Mobster Hall of Fame
Top 10 Most Successful Gangsters
Alphonse Gabriel "Al" Capone
Charles "Lucky" Luciano
John Gotti "The Teflon Don"
Momo Salvatore “Sam” Guingano
(June 15, 1908- June 19, 1975)
Sam Giancana used his violent ways to rise to the highest ranks of the Chicago Mob. Knowing the government really had the power, he began to dabble in politics. Many historians think his stuffing of ballot boxes led to John F. Kennedy’s election in 1960, and he was even subpoenaed to testify about a possible CIA/Mafia plan to assassinate Fidel Castro. However before he could take the stand, he was shot in his home. Whether it was the CIA, a rival Mob boss, or one of his many ex-girlfriends who killed him, know one will probably ever know.
Sep. 3, 1929
Now captured, Whitey Bulger was on the FBI’s Most Wanted List since 1999, under Osama Bin Laden. He was a major player in the Boston crime scene, but was also an FBI informant. He worked close with the FBI, giving them information about the dangerous Patriarca crime family, while also organizing his own crime network. In 1994, he fled the area to escape an upcoming indictment after being tipped off by a former FBI contact. He remained at large for 16 years, until he was hunted down by a special FBI task force in 2011. He remains in custody awaiting trial for 48 charges, including 19 counts of murder.
Sammy Gravano "Sammy the Bull"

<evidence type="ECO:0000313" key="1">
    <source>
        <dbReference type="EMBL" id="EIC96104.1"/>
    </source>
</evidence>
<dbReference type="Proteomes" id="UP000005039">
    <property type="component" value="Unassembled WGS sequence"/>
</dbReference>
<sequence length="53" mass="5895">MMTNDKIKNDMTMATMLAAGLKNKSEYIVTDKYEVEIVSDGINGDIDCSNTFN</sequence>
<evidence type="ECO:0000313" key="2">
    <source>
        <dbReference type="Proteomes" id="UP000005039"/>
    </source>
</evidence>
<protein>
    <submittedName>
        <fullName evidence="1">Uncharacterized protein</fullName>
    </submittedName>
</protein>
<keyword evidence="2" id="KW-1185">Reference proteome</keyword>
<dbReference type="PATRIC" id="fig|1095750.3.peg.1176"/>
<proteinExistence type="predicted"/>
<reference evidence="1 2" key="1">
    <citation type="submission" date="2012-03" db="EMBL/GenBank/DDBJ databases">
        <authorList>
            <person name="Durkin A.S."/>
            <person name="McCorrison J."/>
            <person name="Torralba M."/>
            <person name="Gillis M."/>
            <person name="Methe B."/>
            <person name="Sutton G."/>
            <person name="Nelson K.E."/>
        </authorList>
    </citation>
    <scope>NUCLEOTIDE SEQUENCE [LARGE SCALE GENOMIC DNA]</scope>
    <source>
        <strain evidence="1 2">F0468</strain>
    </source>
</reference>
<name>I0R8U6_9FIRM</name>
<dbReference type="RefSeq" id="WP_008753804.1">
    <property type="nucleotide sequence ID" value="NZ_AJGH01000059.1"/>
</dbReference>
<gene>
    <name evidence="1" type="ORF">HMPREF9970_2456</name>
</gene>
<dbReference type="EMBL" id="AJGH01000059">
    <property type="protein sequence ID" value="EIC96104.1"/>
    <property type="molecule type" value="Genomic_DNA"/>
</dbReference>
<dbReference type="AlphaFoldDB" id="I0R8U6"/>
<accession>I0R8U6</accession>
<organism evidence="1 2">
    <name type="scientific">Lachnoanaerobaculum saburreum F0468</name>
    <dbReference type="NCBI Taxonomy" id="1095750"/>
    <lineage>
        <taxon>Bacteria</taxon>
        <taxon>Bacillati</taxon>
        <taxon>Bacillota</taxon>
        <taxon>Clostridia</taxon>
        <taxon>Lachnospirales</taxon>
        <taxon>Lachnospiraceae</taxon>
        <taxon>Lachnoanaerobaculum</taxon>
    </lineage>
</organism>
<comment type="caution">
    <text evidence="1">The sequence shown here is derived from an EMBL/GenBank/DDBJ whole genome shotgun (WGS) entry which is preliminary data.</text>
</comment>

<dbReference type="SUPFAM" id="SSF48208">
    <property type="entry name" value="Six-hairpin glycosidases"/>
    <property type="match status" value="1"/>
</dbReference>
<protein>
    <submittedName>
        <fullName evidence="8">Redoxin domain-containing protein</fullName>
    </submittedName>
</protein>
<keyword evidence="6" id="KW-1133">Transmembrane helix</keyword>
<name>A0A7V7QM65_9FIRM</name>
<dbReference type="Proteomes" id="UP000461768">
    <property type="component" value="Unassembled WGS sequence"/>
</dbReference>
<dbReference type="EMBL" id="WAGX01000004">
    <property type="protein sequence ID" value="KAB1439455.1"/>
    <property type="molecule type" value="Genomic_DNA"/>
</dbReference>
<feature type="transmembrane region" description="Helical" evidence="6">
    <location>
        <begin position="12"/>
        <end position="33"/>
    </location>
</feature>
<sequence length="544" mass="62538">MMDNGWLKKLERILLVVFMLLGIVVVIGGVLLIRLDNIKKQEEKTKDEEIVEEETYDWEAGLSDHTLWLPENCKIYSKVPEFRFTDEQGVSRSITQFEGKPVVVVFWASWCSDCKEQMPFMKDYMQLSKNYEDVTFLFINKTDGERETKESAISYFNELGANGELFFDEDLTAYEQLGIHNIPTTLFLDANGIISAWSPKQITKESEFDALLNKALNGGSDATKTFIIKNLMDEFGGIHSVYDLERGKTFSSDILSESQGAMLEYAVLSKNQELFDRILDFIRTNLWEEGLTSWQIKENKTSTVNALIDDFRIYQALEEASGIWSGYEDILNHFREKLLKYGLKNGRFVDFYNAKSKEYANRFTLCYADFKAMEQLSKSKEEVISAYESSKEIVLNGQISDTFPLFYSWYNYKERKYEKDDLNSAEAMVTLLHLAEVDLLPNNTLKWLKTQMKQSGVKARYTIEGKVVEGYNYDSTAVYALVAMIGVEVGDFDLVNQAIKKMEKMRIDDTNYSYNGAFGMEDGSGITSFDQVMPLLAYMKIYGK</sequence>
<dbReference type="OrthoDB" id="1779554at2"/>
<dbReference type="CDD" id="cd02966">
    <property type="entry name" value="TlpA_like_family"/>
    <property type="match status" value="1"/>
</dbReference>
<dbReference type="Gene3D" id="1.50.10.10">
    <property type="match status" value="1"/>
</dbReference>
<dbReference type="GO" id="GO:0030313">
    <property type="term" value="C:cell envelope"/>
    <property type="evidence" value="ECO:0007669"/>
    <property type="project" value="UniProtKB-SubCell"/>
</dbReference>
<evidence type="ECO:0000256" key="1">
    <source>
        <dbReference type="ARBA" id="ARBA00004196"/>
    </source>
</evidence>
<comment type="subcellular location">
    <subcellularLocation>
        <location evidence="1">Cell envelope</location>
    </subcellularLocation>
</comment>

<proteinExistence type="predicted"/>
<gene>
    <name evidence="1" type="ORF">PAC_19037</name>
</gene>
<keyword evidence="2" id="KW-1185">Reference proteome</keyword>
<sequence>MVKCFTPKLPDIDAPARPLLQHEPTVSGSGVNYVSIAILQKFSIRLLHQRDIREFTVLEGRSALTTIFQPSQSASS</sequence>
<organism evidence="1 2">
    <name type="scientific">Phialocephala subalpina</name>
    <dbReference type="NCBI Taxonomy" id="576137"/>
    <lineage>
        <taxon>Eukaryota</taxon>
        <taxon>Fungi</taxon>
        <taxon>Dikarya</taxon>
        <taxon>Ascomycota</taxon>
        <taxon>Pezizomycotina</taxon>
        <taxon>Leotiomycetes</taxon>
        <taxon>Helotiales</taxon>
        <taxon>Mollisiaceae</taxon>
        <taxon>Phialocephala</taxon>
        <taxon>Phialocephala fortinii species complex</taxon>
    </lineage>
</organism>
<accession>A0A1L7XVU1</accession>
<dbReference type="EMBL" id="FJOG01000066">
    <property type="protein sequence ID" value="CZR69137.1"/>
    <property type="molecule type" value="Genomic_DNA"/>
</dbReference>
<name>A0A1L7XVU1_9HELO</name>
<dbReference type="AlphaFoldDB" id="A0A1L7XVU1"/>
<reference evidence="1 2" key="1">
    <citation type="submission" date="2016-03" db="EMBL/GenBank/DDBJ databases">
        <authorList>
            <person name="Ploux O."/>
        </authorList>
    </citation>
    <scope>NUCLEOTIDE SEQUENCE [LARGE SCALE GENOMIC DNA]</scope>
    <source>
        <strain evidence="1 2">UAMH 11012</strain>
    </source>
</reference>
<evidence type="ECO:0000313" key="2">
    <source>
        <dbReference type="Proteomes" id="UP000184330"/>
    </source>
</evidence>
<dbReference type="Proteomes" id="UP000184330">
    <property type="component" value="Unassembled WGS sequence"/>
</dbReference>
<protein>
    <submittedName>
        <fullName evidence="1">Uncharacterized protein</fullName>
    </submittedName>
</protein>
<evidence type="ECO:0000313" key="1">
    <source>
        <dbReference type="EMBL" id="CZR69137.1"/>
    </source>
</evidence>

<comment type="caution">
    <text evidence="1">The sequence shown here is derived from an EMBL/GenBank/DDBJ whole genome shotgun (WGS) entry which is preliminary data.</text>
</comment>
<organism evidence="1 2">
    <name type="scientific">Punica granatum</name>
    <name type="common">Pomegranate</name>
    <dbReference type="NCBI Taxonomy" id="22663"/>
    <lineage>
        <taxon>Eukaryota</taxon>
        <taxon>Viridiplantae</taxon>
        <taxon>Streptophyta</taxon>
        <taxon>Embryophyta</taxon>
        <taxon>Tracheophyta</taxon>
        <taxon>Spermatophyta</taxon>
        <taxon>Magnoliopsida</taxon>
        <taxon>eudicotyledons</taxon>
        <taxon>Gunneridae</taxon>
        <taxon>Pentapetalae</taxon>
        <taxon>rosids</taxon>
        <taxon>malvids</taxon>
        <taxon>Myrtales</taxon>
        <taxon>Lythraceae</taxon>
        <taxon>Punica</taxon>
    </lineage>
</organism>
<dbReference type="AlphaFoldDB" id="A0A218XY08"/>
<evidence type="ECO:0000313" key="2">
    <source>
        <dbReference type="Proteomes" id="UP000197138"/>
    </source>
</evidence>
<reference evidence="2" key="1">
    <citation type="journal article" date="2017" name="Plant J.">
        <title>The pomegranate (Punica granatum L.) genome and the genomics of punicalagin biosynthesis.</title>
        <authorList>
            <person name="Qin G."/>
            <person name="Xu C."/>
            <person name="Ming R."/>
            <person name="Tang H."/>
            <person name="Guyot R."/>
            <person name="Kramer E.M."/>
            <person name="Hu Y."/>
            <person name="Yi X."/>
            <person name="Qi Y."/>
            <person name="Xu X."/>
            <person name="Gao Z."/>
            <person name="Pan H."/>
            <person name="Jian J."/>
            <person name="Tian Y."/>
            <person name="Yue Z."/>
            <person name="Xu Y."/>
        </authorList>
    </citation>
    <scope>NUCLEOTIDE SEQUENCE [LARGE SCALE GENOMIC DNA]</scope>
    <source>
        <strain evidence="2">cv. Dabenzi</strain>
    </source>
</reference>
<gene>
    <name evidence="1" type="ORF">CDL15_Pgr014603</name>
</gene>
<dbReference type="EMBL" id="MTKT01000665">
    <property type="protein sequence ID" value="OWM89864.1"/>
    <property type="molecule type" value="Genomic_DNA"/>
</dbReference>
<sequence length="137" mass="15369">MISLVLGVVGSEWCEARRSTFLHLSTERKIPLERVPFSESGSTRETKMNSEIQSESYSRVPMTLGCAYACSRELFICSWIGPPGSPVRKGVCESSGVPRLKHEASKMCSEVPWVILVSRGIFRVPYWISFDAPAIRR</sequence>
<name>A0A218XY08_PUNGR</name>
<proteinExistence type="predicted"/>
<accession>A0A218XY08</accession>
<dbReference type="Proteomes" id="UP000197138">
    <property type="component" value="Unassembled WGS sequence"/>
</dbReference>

Louis “Lepke” Buchalte
John Herbert Dillinger, Jr
(June 22, 1903- July 22, 1934) Dillinger tried not to hurt anyone. All he wanted was to steal the government’s money. He once shouted in a crowded bank, “Stay calm, ladies and gentlemen! We’re here for the government’s money, not yours! The government steals from you, so we steal from them.”
During the Great Depression, this is exactly how a lot of the American public felt, and he was smart for a criminal. He played the part of Robin Hood to be that much harder to catch, and it worked. .
But Dillinger stole for himself. He had a $10,000 bounty put on his capture and also escaped from prison twice. The most interesting of his break-outs was in Crown Point, Indiana, where his attorney sneaked a wooden pistol to his cell. Dillinger painted it black with shoe polish, and tricked a guard into thinking it was real.
During his spree, from June 1933 to July 1934, his gang killed 13 lawmen, including police and FBI agents. From here on, J. Edgar Hoover wanted him dead, not alive.
His death is well-known. He was leaving the Biograph Theater on July 22nd, 1934, with prostitute Ana Cumpanas, the so-called “woman in red”. She was dressed in an orange dress, but the lights cast a red hue over her as she walked out with him. FBI agent Melvin Purvis lit a cigar. Dillinger saw him, noted several other agents closing in and attempted to draw a pistol while running into an alley. He was then shot three times.